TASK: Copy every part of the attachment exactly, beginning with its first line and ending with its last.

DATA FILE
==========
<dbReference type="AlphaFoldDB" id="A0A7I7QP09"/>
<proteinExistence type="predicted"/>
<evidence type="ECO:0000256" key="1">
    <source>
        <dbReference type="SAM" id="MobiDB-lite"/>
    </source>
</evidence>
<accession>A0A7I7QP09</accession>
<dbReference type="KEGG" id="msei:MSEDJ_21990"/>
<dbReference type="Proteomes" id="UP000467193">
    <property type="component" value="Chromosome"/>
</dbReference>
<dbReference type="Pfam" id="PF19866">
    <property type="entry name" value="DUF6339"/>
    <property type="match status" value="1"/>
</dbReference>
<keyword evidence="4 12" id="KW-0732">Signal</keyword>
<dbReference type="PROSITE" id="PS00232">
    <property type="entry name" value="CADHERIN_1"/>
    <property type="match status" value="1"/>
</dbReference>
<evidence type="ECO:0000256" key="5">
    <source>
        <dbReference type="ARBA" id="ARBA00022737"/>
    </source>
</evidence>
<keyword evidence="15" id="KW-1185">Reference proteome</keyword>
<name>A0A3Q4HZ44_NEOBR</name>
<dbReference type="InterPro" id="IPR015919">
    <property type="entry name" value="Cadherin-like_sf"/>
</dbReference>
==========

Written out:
<dbReference type="AlphaFoldDB" id="A0A7I7QP09"/>
<proteinExistence type="predicted"/>
<evidence type="ECO:0000256" key="1">
    <source>
        <dbReference type="SAM" id="MobiDB-lite"/>
    </source>
</evidence>
<accession>A0A7I7QP09</accession>
<dbReference type="KEGG" id="msei:MSEDJ_21990"/>
<dbReference type="Proteomes" id="UP000467193">
    <property type="component" value="Chromosome"/>
</dbReference>
<dbReference type="Pfam" id="PF19866">
    <property type="entry name" value="DUF6339"/>
    <property type="match status" value="1"/>
</dbReference>
<keyword evidence="4 12" id="KW-0732">Signal</keyword>
<dbReference type="PROSITE" id="PS00232">
    <property type="entry name" value="CADHERIN_1"/>
    <property type="match status" value="1"/>
</dbReference>
<evidence type="ECO:0000256" key="5">
    <source>
        <dbReference type="ARBA" id="ARBA00022737"/>
    </source>
</evidence>
<keyword evidence="15" id="KW-1185">Reference proteome</keyword>
<name>A0A3Q4HZ44_NEOBR</name>
<dbReference type="InterPro" id="IPR015919">
    <property type="entry name" value="Cadherin-like_sf"/>
</dbReference>